Sometimes people see my face or hear my accent and assume that I started sending teachers to China because I am Chinese. What they may not realize is that none of this was my dream. I was raised in Taiwan and my dream was to be a teacher. But God had a different career planned for me.
In 1970, my family immigrated to the U.S. Like most immigrants, I faced many challenges in this new land: learning English, finding a job, getting married and getting a degree. In 1978, I got a California teaching credential and an enjoyable teaching job.
In 1979, the U.S. established a formal diplomatic relationship with the People’s Republic of China, which opened the door for Americans to visit. This open door excited former missionaries who had been deported from China in the early 1950s. A group of them, led by the late David Adeney, formed the “Pray for China Fellowship” in Berkeley. David needed a Chinese secretary to read letters sent from China and for the second time I gave up my new teaching career because I was open to God’s calling.
In 1981, my husband, Michael, and I made our first trip to China. During that trip. I met many of David Adeney’s Christian friends, who had been released from labor camps or prisons. When I met them I asked, “What can I do for China as a Chinese-American Christian?” All of them answered, “Chinese universities are open for foreign teachers. Tell Christians to come to teach.”
When I got home, I gathered my friends and shared this calling. Very quickly, we formed “Friends of the Tentmakers” in 1983. Our goal was to tell Christians about the opportunity to teach in China. I went to different ministry organizations, asking for them to loan us a staff member who could serve as a director, but no one could help. In 1983, I received a letter from the late Dr. James Taylor at OMF. He said, “This is your calling and vision, so you should run the organization.” I found this challenge very discouraging. I was a pregnant woman with no resources, experience, training, or skills. How could I run an organization?
However, God knew what He was doing. Just before my son was born, Dr. Harvey and Nina Taylor volunteered to be directors and served for 2 years before the door opened for them to return to China. As they departed, they again urged me to take the directorship. I had little choice and accepted it with reluctance in 1985.
Even though many had encouraged me, I couldn’t help but feel I was not up to the task. I decided I would resign. As I was typing my resignation letter, the telephone rang, and I heard that brother Kao, Xiaowen had donated $10,000 to Friends of the Tentmakers before selling everything to move to China to serve. I stopped my resignation letter and called a board meeting, ready to hear God’s plan for the next step. At that board meeting, we decided to reincorporate as an educational organization, and ERRC was officially born in 1986.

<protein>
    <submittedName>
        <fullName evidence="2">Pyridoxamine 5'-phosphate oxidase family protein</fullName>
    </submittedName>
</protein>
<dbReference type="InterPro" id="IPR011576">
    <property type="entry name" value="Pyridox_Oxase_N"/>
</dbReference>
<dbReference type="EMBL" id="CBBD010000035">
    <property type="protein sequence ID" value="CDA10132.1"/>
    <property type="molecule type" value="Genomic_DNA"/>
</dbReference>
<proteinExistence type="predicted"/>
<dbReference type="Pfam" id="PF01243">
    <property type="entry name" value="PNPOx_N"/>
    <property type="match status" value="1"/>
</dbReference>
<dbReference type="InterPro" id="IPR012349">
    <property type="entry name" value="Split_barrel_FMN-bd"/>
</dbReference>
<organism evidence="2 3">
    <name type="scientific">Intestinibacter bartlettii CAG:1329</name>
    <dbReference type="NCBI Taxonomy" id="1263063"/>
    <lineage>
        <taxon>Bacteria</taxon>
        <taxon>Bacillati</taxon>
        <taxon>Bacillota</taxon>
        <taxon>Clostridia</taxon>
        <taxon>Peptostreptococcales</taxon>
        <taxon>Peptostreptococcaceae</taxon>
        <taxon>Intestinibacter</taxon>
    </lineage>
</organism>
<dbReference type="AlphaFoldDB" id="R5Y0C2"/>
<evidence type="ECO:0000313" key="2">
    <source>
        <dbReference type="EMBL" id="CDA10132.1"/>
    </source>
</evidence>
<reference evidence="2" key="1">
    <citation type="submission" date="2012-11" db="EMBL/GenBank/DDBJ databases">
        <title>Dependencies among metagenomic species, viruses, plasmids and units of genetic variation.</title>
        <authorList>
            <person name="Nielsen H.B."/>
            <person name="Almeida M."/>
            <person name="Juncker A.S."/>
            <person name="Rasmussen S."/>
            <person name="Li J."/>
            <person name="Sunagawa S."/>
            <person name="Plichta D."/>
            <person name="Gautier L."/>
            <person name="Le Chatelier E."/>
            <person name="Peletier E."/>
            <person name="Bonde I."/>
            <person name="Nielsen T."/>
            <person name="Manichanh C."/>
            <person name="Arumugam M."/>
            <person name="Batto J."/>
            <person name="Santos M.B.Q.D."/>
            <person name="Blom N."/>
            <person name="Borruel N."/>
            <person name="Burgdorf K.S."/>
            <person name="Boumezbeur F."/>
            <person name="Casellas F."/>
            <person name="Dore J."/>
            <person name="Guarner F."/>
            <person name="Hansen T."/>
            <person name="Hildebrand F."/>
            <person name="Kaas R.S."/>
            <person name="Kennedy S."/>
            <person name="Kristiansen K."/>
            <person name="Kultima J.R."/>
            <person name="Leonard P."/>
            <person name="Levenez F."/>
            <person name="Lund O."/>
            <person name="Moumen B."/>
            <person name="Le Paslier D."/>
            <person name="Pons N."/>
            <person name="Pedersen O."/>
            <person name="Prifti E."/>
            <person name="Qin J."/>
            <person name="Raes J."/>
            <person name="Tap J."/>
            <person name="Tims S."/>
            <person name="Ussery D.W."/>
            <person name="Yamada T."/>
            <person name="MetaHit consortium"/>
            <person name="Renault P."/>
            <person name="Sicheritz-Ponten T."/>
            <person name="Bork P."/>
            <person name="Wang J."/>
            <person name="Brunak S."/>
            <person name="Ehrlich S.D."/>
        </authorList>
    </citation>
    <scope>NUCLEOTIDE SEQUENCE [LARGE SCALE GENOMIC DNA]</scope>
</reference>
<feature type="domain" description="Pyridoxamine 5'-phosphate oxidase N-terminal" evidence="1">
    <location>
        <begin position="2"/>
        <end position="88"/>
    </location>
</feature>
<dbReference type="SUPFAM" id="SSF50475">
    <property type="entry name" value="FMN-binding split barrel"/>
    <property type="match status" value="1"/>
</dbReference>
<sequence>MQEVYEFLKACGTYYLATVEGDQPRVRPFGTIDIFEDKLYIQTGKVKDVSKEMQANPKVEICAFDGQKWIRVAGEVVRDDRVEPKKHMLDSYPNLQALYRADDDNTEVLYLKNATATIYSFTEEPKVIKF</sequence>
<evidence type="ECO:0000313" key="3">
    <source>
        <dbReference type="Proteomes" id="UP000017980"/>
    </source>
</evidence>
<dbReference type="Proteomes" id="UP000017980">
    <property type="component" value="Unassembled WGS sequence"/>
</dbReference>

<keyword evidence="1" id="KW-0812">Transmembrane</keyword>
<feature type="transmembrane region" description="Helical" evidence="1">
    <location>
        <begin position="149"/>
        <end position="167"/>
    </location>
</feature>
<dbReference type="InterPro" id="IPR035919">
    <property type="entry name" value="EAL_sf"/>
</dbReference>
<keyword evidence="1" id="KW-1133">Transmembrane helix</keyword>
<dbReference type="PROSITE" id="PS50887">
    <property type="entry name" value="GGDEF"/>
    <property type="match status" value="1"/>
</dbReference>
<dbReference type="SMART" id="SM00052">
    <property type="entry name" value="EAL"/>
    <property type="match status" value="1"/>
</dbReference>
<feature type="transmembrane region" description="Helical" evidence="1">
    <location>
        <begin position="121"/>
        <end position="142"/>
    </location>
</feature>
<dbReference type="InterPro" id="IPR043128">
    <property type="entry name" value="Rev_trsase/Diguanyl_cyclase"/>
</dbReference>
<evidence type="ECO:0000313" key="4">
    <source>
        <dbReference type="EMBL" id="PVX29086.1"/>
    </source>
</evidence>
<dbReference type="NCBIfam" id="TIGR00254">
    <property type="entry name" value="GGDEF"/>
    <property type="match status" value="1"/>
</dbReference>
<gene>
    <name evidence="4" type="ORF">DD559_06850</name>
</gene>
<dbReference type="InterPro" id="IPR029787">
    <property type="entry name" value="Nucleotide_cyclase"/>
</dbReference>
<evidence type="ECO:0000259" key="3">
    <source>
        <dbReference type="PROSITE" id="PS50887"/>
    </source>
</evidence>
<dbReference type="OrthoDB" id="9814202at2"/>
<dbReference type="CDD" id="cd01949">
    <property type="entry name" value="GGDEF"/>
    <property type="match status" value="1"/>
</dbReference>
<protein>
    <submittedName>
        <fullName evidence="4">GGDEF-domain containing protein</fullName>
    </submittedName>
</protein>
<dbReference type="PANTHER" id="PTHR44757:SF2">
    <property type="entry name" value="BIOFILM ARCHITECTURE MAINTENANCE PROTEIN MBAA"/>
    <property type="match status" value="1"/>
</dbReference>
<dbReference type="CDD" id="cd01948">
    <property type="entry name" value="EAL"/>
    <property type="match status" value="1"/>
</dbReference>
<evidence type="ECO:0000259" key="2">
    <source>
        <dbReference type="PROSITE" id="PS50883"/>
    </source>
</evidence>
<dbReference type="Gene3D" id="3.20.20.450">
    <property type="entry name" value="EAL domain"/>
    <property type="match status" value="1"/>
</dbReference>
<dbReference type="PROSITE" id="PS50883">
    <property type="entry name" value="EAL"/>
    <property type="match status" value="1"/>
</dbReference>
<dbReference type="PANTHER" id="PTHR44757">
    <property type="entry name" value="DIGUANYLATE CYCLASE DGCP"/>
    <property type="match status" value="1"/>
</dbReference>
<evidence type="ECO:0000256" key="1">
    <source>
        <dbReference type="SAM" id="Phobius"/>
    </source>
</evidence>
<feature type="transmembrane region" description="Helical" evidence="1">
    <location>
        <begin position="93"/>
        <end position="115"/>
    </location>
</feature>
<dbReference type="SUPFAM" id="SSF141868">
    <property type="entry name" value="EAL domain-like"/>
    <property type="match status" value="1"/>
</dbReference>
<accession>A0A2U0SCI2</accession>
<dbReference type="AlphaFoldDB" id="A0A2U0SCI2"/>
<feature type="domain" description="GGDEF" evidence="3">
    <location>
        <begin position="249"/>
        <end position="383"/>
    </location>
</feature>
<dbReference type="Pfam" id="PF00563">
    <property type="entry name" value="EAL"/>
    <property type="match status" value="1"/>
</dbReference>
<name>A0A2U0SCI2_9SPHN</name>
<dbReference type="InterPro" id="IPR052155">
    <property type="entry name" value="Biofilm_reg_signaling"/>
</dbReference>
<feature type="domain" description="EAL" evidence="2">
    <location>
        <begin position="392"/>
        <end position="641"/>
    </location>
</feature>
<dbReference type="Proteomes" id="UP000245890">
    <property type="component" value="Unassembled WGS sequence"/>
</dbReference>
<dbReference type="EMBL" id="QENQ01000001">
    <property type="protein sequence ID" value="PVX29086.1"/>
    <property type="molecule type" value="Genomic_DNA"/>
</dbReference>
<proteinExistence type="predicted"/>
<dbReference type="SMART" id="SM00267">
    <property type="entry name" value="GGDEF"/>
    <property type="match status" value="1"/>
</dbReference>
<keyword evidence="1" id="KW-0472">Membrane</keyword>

I traveled to China in the winter of 1986 with 35 resumes in my hand but no relationships at China’s universities. After days of scrutinizing my background, government officials met with me. I told them that all of ERRC’s teachers were Christians, and that they wanted to offer educational services in China. I told them that we understood that it was illegal to proselytize in China. But then I asked them directly: “If students ask questions, can our teachers answer?” They responded, “Yes, they may not preach, but they can answer the students’ questions.” Then they gave me a list of people I should contact to place teachers in China. I was shocked to see that they were at China’s leading universities!
By the end of my trip, all 35 potential teachers were placed at major universities in China. Since that time, we have built on these relationships in China’s major cities because of our reputation. Now we have 10 teams 7 cities: Beijing, Tianjin, Jinan, Taian, Shanghai, Guangzhou and Kumning. Yet, we have only filled a small fraction of the demand. Because of the quality and dedication of ERRC teachers, we have many more openings than we have been able to fill. Universities today are requesting even more foreign professors to teach various subjects in English, and more qualified teachers are needed.
Since 1986, our vision has remained the same: to touch the heart and soul of China by inspiring, educating and equipping its future leaders. We have continued to cooperate with the Chinese government, and registered with SAFEA (China’s State Administration of Foreign Experts Affairs) in 1994. China has at least 100 high ranking universities. Universities today are requesting even more foreign professors to teach various subjects, e.g. business and science, literature in English. Sending teachers and professors to high-ranking universities is the most fundamental and critical aspect of ERRC’s vision. To fulfill our vision, we must find teachers willing to go, raise financial resources and dedicated prayer supporters. I invite you to be a part of our strategic and effective ministry.